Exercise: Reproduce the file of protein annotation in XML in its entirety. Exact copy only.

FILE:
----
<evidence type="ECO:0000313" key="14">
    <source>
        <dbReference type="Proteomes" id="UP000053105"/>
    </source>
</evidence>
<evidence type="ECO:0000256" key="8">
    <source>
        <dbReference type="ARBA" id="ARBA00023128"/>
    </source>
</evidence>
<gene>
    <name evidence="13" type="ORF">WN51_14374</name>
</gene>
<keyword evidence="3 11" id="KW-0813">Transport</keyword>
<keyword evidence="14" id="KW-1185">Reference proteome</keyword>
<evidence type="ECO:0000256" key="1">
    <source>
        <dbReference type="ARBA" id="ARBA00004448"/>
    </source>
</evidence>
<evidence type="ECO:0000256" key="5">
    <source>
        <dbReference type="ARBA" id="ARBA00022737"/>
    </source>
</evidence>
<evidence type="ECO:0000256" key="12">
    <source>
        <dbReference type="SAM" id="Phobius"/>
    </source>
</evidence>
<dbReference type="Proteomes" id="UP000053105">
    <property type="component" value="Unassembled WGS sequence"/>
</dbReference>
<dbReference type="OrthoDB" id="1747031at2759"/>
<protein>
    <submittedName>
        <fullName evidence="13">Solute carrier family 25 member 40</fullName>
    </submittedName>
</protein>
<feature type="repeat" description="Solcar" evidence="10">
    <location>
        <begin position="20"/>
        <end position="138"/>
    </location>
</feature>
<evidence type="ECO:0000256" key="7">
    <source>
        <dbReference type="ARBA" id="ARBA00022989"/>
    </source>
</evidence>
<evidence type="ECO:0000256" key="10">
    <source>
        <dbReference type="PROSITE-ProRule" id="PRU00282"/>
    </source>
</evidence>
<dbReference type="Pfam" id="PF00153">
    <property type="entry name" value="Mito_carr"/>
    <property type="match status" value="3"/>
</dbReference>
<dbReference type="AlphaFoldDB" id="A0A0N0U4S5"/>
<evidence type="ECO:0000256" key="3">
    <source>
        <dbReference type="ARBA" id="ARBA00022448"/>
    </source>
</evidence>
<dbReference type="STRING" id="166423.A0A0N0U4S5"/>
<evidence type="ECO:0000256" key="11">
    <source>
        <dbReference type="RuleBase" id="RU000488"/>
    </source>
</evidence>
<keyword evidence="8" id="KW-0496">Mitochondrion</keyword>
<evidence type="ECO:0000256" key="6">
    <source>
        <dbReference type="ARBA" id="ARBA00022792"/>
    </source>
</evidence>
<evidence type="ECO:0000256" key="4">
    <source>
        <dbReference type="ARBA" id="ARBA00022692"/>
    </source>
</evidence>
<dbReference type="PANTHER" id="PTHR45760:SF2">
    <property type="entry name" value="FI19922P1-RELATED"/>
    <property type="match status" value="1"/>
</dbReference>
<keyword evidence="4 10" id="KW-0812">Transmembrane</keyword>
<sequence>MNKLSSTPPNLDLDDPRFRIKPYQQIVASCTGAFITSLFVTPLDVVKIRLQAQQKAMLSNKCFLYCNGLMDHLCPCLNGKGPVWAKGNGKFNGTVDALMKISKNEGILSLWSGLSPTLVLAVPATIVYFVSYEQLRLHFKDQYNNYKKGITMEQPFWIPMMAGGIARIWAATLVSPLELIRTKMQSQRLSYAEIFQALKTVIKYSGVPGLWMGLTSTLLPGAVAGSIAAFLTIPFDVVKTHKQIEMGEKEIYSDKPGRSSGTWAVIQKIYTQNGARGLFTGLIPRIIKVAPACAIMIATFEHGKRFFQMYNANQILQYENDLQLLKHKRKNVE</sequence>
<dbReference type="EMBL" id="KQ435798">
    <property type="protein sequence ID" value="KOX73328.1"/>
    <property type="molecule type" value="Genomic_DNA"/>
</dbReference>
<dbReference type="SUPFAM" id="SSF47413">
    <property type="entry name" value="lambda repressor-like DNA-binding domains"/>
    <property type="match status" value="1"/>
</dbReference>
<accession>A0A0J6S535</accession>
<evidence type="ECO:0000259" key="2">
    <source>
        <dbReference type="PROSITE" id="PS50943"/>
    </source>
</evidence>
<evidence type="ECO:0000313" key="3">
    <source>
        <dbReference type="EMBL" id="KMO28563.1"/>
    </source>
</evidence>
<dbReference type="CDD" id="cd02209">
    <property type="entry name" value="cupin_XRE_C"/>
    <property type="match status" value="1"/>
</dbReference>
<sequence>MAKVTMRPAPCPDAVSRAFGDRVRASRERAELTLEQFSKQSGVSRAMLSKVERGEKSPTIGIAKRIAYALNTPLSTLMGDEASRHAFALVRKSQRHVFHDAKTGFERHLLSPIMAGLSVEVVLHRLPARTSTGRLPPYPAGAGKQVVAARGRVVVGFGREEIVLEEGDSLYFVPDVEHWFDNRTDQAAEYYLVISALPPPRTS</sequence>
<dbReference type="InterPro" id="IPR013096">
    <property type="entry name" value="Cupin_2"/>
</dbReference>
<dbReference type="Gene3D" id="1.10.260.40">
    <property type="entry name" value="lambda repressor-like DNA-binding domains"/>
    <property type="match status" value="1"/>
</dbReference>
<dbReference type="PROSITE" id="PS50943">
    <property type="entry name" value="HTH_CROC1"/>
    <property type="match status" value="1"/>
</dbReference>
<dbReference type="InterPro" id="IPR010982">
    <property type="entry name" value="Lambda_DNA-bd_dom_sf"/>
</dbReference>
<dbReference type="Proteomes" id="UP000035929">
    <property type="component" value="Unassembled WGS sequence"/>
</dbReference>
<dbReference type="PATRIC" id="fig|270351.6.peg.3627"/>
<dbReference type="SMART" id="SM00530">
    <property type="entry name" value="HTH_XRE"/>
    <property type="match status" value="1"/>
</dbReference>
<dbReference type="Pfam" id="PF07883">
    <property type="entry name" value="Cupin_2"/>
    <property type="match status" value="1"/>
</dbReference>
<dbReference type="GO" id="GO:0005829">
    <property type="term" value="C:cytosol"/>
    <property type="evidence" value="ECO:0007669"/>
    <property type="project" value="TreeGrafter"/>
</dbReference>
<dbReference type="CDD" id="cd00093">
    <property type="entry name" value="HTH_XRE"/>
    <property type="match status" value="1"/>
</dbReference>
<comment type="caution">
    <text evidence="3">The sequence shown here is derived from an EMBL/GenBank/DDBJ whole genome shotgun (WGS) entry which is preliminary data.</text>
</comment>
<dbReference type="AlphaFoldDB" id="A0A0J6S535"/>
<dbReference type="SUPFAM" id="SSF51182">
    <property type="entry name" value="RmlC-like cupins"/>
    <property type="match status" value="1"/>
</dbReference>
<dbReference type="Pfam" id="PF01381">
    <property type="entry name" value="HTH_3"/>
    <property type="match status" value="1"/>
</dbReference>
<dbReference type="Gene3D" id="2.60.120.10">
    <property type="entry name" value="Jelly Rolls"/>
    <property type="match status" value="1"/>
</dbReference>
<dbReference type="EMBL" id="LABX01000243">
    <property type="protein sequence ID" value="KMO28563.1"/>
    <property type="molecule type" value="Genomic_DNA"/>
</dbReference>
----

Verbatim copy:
<evidence type="ECO:0000313" key="14">
    <source>
        <dbReference type="Proteomes" id="UP000053105"/>
    </source>
</evidence>
<evidence type="ECO:0000256" key="8">
    <source>
        <dbReference type="ARBA" id="ARBA00023128"/>
    </source>
</evidence>
<gene>
    <name evidence="13" type="ORF">WN51_14374</name>
</gene>
<keyword evidence="3 11" id="KW-0813">Transport</keyword>
<keyword evidence="14" id="KW-1185">Reference proteome</keyword>
<evidence type="ECO:0000256" key="1">
    <source>
        <dbReference type="ARBA" id="ARBA00004448"/>
    </source>
</evidence>
<evidence type="ECO:0000256" key="5">
    <source>
        <dbReference type="ARBA" id="ARBA00022737"/>
    </source>
</evidence>
<evidence type="ECO:0000256" key="12">
    <source>
        <dbReference type="SAM" id="Phobius"/>
    </source>
</evidence>
<dbReference type="Proteomes" id="UP000053105">
    <property type="component" value="Unassembled WGS sequence"/>
</dbReference>
<dbReference type="OrthoDB" id="1747031at2759"/>
<protein>
    <submittedName>
        <fullName evidence="13">Solute carrier family 25 member 40</fullName>
    </submittedName>
</protein>
<feature type="repeat" description="Solcar" evidence="10">
    <location>
        <begin position="20"/>
        <end position="138"/>
    </location>
</feature>
<evidence type="ECO:0000256" key="7">
    <source>
        <dbReference type="ARBA" id="ARBA00022989"/>
    </source>
</evidence>
<evidence type="ECO:0000256" key="10">
    <source>
        <dbReference type="PROSITE-ProRule" id="PRU00282"/>
    </source>
</evidence>
<dbReference type="Pfam" id="PF00153">
    <property type="entry name" value="Mito_carr"/>
    <property type="match status" value="3"/>
</dbReference>
<dbReference type="AlphaFoldDB" id="A0A0N0U4S5"/>
<evidence type="ECO:0000256" key="3">
    <source>
        <dbReference type="ARBA" id="ARBA00022448"/>
    </source>
</evidence>
<dbReference type="STRING" id="166423.A0A0N0U4S5"/>
<evidence type="ECO:0000256" key="11">
    <source>
        <dbReference type="RuleBase" id="RU000488"/>
    </source>
</evidence>
<keyword evidence="8" id="KW-0496">Mitochondrion</keyword>
<evidence type="ECO:0000256" key="6">
    <source>
        <dbReference type="ARBA" id="ARBA00022792"/>
    </source>
</evidence>
<evidence type="ECO:0000256" key="4">
    <source>
        <dbReference type="ARBA" id="ARBA00022692"/>
    </source>
</evidence>
<dbReference type="PANTHER" id="PTHR45760:SF2">
    <property type="entry name" value="FI19922P1-RELATED"/>
    <property type="match status" value="1"/>
</dbReference>
<keyword evidence="4 10" id="KW-0812">Transmembrane</keyword>
<sequence>MNKLSSTPPNLDLDDPRFRIKPYQQIVASCTGAFITSLFVTPLDVVKIRLQAQQKAMLSNKCFLYCNGLMDHLCPCLNGKGPVWAKGNGKFNGTVDALMKISKNEGILSLWSGLSPTLVLAVPATIVYFVSYEQLRLHFKDQYNNYKKGITMEQPFWIPMMAGGIARIWAATLVSPLELIRTKMQSQRLSYAEIFQALKTVIKYSGVPGLWMGLTSTLLPGAVAGSIAAFLTIPFDVVKTHKQIEMGEKEIYSDKPGRSSGTWAVIQKIYTQNGARGLFTGLIPRIIKVAPACAIMIATFEHGKRFFQMYNANQILQYENDLQLLKHKRKNVE</sequence>
<dbReference type="EMBL" id="KQ435798">
    <property type="protein sequence ID" value="KOX73328.1"/>
    <property type="molecule type" value="Genomic_DNA"/>
</dbReference>
<dbReference type="SUPFAM" id="SSF47413">
    <property type="entry name" value="lambda repressor-like DNA-binding domains"/>
    <property type="match status" value="1"/>
</dbReference>
<accession>A0A0J6S535</accession>
<evidence type="ECO:0000259" key="2">
    <source>
        <dbReference type="PROSITE" id="PS50943"/>
    </source>
</evidence>
<evidence type="ECO:0000313" key="3">
    <source>
        <dbReference type="EMBL" id="KMO28563.1"/>
    </source>
</evidence>
<dbReference type="CDD" id="cd02209">
    <property type="entry name" value="cupin_XRE_C"/>
    <property type="match status" value="1"/>
</dbReference>
<sequence>MAKVTMRPAPCPDAVSRAFGDRVRASRERAELTLEQFSKQSGVSRAMLSKVERGEKSPTIGIAKRIAYALNTPLSTLMGDEASRHAFALVRKSQRHVFHDAKTGFERHLLSPIMAGLSVEVVLHRLPARTSTGRLPPYPAGAGKQVVAARGRVVVGFGREEIVLEEGDSLYFVPDVEHWFDNRTDQAAEYYLVISALPPPRTS</sequence>
<dbReference type="InterPro" id="IPR013096">
    <property type="entry name" value="Cupin_2"/>
</dbReference>
<dbReference type="Gene3D" id="1.10.260.40">
    <property type="entry name" value="lambda repressor-like DNA-binding domains"/>
    <property type="match status" value="1"/>
</dbReference>
<dbReference type="PROSITE" id="PS50943">
    <property type="entry name" value="HTH_CROC1"/>
    <property type="match status" value="1"/>
</dbReference>
<dbReference type="InterPro" id="IPR010982">
    <property type="entry name" value="Lambda_DNA-bd_dom_sf"/>
</dbReference>
<dbReference type="Proteomes" id="UP000035929">
    <property type="component" value="Unassembled WGS sequence"/>
</dbReference>
<dbReference type="PATRIC" id="fig|270351.6.peg.3627"/>
<dbReference type="SMART" id="SM00530">
    <property type="entry name" value="HTH_XRE"/>
    <property type="match status" value="1"/>
</dbReference>
<dbReference type="Pfam" id="PF07883">
    <property type="entry name" value="Cupin_2"/>
    <property type="match status" value="1"/>
</dbReference>
<dbReference type="GO" id="GO:0005829">
    <property type="term" value="C:cytosol"/>
    <property type="evidence" value="ECO:0007669"/>
    <property type="project" value="TreeGrafter"/>
</dbReference>
<dbReference type="CDD" id="cd00093">
    <property type="entry name" value="HTH_XRE"/>
    <property type="match status" value="1"/>
</dbReference>
<comment type="caution">
    <text evidence="3">The sequence shown here is derived from an EMBL/GenBank/DDBJ whole genome shotgun (WGS) entry which is preliminary data.</text>
</comment>
<dbReference type="AlphaFoldDB" id="A0A0J6S535"/>
<dbReference type="SUPFAM" id="SSF51182">
    <property type="entry name" value="RmlC-like cupins"/>
    <property type="match status" value="1"/>
</dbReference>
<dbReference type="Pfam" id="PF01381">
    <property type="entry name" value="HTH_3"/>
    <property type="match status" value="1"/>
</dbReference>
<dbReference type="Gene3D" id="2.60.120.10">
    <property type="entry name" value="Jelly Rolls"/>
    <property type="match status" value="1"/>
</dbReference>
<dbReference type="EMBL" id="LABX01000243">
    <property type="protein sequence ID" value="KMO28563.1"/>
    <property type="molecule type" value="Genomic_DNA"/>
</dbReference>